It’s hot out, so now might be a good time to try incorporating cold therapy into workout routines and in recovery.
According to numerous studies published on the National Center for Biotechnology Information (NCBI) website, cold therapy has been shown to have a positive effect on pain reduction and recovery. It’s especially suited for acute injuries, for a reduction in hemorrhaging (bleeding), edema (swelling), and in relieving arthritis discomfort. In general, it is believed that cold therapy flushes waste products from tissue and decreases metabolic activity. The effects of this treatment are dependent on how it’s applied, the initial temperature of the cold used, and the application time.
It is commonly believed that spot treatment can help with micro trauma to healthy tissues as well as help with injuries. An easy way to utilize cold therapy in this form is through ice packs and other home implements, such as the Trigger Point Performance Cold Roller (commonly used for plantar fasciitis pain). Some inexpensive and simple ways to spot apply cold are as follows:
Don’t have a commercial ice pack on hand? Use bags of frozen corn or peas, especially for the eye area.
Apply at least three times daily for as long as there is pain, swelling, and inflammation.
Keep a cloth between ice packs left in place and skin.
Applications should not last longer than 15–20 minutes at a time, and don’t fall asleep with an ice pack on the skin.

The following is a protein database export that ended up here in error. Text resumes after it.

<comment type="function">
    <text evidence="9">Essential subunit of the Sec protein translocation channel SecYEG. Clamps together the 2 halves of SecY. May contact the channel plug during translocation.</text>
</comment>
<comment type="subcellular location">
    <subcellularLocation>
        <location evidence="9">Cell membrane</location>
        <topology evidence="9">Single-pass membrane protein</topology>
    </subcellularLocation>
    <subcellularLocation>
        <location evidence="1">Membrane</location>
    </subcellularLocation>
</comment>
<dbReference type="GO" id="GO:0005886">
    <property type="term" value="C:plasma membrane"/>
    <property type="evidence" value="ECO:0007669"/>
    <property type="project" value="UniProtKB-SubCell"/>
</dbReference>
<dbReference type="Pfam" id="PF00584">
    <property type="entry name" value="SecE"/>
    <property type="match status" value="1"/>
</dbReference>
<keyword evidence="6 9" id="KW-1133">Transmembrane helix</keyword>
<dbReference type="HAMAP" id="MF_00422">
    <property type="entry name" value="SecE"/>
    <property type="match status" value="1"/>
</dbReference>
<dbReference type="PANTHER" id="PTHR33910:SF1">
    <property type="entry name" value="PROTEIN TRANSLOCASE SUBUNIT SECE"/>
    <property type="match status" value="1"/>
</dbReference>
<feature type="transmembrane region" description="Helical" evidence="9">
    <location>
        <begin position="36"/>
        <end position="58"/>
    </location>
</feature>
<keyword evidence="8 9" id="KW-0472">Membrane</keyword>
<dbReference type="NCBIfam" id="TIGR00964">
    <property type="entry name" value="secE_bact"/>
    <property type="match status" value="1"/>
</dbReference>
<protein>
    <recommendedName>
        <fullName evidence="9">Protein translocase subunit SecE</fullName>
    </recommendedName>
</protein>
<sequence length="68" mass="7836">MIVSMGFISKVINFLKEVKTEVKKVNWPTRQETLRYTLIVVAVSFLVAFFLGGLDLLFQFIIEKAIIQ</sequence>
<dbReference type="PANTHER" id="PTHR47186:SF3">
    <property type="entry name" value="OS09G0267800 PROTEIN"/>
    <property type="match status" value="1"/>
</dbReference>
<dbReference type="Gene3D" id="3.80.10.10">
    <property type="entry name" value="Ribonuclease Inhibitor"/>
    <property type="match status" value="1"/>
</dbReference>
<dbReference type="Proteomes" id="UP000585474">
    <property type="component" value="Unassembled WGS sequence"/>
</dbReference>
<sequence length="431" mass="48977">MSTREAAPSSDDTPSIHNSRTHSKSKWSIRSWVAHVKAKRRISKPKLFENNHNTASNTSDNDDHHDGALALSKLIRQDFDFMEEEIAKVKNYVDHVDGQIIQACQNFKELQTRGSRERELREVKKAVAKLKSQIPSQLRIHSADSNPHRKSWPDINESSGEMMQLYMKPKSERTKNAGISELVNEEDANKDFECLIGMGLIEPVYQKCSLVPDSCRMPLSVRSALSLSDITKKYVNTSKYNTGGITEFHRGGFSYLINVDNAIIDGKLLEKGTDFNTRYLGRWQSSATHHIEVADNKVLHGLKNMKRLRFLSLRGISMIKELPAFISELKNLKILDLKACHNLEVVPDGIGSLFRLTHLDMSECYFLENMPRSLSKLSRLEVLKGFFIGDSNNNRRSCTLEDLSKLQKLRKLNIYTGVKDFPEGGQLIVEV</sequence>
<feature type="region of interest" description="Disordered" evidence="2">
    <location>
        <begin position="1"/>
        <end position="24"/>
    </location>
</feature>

An ice bath goes a step beyond spot treatment in that a larger application area is treated and the temperature will be lower, typically about 54 degrees Fahrenheit. While many Austin-area runners swear by standing in Barton Creek or taking a dip in Deep Eddy, neither of these cooler waters (typically 70 degrees Fahrenheit) reaches the temperature of an ice bath.
Submerging areas in cold water causes blood vessels to tighten, which restricts blood flow. As the area then warms, new blood rushes in, bringing oxygenated blood to the tissues. Many athletes use ice baths to relieve delayed onset muscle soreness (DOMS), that painful achiness in muscles that comes 24–72 hours after heavy exercise.
This method of cold therapy reduces the temperature of the entire body, bringing the skin surface temperature to 50 degrees Fahrenheit in less than a minute. Sessions last approximately three minutes.
Caulen Lauria, owner of Cryo Body Works, has worked with Paralympic snowboarder Evan Strong and F1 development driver Alexander Rossi. He noted that there are “tremendous benefits” for athletes, with as much as five times the positive effects from traditional icing. In addition to utilizing cryotherapy for recovery and to ease muscle and joint pain, Lauria pointed out that cyotherapy has also shown to be helpful in some skin conditions, such as psoriasis, itching, acne, and sunburn. The endorphins released with the intense cold can be beneficial.
This is the most expensive cold therapy option, as treatments can start at $55 for a single session and multiple sessions are recommended (package pricing is available).